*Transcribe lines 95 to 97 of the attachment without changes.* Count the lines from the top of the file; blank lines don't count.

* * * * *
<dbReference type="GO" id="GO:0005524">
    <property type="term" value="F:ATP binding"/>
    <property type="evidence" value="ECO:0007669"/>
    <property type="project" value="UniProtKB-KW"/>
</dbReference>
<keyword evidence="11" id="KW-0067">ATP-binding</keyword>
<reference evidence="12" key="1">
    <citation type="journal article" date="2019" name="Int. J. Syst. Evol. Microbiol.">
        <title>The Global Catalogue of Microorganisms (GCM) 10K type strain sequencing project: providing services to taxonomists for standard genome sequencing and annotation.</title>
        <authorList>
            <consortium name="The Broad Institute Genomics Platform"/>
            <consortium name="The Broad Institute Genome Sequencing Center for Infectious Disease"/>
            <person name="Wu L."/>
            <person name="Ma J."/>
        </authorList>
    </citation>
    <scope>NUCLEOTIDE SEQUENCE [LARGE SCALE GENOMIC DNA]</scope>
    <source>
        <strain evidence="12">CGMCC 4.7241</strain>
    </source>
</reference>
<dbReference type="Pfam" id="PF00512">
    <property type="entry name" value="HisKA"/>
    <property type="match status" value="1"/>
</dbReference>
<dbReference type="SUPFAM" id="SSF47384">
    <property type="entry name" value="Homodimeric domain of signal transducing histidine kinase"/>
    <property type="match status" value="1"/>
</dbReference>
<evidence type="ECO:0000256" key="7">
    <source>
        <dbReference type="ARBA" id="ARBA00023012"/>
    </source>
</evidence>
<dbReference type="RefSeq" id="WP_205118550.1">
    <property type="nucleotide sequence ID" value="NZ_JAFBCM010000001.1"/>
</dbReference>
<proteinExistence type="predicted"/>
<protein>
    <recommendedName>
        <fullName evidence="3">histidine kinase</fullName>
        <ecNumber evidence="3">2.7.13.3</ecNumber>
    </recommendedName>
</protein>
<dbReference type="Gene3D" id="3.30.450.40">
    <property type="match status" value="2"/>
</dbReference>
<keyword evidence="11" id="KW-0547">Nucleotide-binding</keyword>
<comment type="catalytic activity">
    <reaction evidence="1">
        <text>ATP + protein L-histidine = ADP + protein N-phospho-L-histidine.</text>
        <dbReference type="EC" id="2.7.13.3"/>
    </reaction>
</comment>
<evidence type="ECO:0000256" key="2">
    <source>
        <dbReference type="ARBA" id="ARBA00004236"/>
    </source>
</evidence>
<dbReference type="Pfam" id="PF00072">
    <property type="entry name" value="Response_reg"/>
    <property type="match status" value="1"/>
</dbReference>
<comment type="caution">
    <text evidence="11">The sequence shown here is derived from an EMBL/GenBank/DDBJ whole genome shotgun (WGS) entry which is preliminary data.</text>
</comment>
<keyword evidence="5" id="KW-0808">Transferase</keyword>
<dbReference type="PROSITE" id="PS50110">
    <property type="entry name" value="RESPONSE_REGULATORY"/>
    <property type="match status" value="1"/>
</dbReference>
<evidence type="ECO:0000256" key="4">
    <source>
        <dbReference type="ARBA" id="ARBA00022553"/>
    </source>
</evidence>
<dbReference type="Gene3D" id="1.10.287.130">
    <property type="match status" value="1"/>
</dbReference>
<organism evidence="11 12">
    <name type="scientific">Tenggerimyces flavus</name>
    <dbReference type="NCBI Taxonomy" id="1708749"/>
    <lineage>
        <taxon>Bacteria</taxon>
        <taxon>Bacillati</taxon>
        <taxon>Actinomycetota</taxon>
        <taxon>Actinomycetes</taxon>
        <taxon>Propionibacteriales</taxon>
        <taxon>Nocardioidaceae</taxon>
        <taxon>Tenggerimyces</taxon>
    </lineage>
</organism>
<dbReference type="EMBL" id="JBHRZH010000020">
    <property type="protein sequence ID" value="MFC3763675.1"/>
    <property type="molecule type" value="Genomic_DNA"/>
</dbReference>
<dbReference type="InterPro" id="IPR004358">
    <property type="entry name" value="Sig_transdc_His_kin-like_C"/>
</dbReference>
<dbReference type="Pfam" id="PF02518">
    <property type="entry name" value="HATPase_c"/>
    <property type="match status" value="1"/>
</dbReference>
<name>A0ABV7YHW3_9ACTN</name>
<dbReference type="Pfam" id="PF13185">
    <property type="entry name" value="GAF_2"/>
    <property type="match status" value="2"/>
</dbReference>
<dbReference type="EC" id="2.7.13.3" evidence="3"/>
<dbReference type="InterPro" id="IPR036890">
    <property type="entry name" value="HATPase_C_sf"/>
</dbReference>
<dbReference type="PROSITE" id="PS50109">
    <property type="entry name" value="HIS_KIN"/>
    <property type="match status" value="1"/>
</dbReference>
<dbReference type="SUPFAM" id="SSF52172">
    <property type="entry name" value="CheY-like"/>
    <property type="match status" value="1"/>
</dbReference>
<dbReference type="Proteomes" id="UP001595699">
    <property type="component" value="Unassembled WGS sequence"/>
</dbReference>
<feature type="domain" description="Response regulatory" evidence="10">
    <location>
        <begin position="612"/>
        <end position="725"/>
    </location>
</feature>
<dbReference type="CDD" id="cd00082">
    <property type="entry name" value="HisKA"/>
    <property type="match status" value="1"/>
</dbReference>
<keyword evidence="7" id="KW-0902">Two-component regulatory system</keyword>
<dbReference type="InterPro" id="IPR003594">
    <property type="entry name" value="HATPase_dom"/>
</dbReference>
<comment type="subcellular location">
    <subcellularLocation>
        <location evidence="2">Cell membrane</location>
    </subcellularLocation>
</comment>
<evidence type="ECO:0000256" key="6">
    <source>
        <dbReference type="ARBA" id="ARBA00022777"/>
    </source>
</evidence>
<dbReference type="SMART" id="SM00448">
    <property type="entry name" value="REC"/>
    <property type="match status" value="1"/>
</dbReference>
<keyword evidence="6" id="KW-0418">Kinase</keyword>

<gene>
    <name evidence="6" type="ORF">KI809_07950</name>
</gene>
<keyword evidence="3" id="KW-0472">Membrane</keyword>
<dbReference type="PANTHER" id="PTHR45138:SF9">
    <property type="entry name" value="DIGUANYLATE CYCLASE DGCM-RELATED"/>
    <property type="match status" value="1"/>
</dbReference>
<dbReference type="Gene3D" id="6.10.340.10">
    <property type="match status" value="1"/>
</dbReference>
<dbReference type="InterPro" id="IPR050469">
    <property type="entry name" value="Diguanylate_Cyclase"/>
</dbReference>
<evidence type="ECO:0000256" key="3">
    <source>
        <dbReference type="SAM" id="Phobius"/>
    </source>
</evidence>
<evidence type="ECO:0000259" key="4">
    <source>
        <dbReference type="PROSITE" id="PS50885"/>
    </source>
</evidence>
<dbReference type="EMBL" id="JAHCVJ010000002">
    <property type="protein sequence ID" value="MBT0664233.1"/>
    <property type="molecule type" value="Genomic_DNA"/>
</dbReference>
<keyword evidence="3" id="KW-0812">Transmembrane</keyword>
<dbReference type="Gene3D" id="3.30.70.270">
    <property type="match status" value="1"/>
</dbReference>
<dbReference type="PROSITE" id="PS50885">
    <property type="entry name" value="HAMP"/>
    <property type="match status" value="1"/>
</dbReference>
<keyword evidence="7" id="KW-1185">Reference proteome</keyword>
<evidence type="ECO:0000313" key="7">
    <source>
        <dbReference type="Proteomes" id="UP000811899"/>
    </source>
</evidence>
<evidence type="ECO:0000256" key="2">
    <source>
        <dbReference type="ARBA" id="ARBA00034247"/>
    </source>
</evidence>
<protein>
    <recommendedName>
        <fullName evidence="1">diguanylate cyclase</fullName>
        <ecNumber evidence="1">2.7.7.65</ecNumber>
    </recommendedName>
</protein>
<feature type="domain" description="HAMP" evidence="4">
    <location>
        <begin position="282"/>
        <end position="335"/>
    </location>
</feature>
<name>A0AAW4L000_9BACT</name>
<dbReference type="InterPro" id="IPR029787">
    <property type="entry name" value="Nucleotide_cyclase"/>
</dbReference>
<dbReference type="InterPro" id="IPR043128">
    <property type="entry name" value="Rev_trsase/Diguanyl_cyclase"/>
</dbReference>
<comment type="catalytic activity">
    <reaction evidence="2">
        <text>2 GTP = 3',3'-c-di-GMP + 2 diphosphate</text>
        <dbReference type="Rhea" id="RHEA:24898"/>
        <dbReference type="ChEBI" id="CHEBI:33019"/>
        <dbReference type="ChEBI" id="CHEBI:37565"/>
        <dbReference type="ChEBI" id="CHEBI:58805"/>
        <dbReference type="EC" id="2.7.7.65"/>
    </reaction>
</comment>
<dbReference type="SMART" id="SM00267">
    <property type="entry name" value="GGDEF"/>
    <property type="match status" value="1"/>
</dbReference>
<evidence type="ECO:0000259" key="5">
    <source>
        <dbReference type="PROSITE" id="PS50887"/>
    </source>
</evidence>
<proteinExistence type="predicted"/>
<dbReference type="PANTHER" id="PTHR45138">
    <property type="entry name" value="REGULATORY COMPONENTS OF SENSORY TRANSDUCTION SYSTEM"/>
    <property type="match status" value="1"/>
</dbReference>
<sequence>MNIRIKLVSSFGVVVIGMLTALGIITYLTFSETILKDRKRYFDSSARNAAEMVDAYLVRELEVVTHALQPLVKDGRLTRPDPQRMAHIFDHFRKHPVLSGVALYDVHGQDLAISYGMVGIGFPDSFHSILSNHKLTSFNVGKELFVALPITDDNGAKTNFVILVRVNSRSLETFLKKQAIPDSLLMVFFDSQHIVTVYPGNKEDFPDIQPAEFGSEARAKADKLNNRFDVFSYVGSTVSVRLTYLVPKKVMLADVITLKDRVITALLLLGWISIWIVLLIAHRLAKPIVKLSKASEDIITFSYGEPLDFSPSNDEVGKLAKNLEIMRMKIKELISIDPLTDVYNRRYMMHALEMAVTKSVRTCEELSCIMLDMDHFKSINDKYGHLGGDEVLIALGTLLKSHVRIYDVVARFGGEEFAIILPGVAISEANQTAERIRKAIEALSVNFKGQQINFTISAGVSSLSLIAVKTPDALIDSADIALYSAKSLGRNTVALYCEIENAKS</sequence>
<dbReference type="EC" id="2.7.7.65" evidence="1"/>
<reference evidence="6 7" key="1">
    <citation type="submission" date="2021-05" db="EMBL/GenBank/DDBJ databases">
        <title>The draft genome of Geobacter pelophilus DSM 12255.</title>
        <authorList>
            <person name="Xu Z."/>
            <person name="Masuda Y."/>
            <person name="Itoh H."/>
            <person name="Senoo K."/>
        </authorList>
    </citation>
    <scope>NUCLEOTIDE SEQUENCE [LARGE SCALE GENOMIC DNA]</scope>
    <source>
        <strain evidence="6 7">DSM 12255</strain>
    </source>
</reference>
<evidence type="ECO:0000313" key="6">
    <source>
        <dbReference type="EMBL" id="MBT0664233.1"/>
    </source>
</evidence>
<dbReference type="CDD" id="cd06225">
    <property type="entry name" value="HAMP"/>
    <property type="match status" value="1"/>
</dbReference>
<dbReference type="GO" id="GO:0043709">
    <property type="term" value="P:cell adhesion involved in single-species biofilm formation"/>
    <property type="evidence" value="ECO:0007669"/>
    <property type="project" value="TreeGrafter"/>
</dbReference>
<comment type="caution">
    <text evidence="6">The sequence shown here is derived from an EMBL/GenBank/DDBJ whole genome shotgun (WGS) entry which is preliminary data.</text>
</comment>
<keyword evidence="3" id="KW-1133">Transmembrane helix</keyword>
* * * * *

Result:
    <property type="molecule type" value="Genomic_DNA"/>
</dbReference>
<dbReference type="InterPro" id="IPR004358">